Flip the page over, left to right so that the fold created in step 12 is down against the work surface and the angled edge is at the top and left and the square end (now possibly with the protuding tail of the wing created in step 12, depending upon the length-to-width proportions of the original sheet of paper) is to the right. This fold is a mirror image of the one just completed in step 12.
The angled edge is folded down so that it is parellel to and even with the original center fold.
I’ve worked with teams and organizations on how to work together, in a more mindful and intentional way, all over the world, using the tools of Design Thinking… I quickly saw why he was such an ace teacher: Clear language. He wouldn’t say “fold your paper in half”…He would say, “Fold the paper in half, long side to long side, making a tall rectangle. And sussing all those questions out all at once gets very confusing.
Run your finger over the folded edge to make a sharp, crisp crease.” The extra words weren’t extra. With Design expanded to effect change in so many contexts, we need a better, shared language of what it means to design, since, in this definition, everyone designs.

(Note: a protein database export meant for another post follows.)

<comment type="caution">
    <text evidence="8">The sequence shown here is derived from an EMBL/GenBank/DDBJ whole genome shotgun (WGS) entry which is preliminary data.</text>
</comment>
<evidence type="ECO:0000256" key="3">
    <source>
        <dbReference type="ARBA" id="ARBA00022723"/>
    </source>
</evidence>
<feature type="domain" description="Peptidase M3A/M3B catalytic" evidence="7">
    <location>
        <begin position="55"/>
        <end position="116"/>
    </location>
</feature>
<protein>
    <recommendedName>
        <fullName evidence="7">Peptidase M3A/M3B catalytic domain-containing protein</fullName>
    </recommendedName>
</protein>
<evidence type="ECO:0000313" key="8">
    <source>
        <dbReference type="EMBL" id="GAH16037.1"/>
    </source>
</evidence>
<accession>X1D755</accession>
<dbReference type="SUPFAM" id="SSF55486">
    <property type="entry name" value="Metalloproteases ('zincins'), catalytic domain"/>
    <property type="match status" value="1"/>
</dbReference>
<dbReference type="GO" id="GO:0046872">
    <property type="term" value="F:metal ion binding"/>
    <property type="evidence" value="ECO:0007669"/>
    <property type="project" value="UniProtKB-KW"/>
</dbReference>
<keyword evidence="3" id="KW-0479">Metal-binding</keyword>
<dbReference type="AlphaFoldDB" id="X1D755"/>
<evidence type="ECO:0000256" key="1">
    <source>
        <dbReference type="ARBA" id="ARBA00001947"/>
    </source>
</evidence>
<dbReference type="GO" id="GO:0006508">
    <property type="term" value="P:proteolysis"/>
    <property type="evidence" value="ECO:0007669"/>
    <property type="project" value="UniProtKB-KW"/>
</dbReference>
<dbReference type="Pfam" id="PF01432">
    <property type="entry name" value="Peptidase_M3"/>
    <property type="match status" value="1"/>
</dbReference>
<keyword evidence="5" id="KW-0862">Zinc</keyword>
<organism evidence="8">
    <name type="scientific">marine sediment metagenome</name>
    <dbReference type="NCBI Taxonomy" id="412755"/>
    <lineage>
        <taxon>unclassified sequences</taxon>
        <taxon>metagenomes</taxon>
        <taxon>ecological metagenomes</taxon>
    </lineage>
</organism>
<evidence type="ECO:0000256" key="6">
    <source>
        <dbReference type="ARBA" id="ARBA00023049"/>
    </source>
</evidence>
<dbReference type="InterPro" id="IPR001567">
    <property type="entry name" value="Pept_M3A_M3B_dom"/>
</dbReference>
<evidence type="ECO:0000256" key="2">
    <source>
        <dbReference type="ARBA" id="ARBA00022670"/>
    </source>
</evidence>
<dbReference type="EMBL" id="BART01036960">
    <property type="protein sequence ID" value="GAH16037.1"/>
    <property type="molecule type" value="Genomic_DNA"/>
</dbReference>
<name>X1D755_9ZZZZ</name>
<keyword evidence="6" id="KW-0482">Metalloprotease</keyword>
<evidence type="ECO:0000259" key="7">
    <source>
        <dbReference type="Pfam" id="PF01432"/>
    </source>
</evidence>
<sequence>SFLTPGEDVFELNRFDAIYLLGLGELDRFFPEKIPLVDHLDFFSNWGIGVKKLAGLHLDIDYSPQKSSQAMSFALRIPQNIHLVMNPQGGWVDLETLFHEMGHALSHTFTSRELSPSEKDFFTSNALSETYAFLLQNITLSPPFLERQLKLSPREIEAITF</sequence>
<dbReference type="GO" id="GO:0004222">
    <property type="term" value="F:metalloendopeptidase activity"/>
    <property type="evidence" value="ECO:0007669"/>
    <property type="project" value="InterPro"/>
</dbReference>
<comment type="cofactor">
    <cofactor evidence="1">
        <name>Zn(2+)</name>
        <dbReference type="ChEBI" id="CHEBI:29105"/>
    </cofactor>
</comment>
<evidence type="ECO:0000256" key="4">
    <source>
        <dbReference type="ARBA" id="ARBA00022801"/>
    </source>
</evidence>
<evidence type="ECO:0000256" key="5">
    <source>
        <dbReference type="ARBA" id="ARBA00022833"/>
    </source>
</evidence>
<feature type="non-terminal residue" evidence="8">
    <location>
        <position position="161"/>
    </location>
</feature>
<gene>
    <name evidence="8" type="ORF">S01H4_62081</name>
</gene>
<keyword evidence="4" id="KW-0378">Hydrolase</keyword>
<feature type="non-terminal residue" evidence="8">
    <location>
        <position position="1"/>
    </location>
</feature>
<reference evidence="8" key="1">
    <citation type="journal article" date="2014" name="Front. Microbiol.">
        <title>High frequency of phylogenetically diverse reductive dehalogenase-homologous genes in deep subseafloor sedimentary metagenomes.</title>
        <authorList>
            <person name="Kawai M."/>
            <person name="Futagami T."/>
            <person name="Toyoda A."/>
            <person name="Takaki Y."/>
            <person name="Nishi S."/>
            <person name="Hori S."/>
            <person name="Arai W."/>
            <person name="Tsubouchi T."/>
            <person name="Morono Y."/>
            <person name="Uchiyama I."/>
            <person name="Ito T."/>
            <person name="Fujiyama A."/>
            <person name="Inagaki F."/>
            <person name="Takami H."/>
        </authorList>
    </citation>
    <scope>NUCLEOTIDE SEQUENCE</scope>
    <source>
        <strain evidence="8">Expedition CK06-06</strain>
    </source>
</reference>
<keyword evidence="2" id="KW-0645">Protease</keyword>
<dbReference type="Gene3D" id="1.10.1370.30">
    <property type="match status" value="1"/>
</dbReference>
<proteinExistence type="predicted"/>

Who benefits from the creation and use of the “it”? Creative teams, groups of people who are responsible for making things (services, experiences, products) in the world need to grapple with the What, the How and the Who of design.
Ask each group to “make a set of instructions on how to make a paper airplane.”3. Talk about what you made: What ways of explaining your work did you use? Design the conversation around making sure everyone is heard before decisions are made. Did you pause to ask what modifications might need to be made if the audience was blind or a child?
They made his communication style foolproof and flawless. If we talk without clarity, we’re understood without clarity. Let me explain…actually, grab a piece of paper and a few people and I’ll show you. This is an exercise I facilitate with teams who want to work in the same direction at the same time, instead of pulling in different directions. And secondly, how “directions” are supposed to look.
Errors and misunderstandings pile up and frustration rises. I even design conversations with…you guessed it: Conversation Design. If your team wants more positive collaboration, try this out. One of the most interesting things that happens in these ten minutes are the assumptions made about the exercise. The most important piece of information to decide in the beginning of any project is the audience.
This will hold those flaps in the proper position during flight.
Fold the right side of the page back along the center fold so the the flaps and point are exposed on the outside.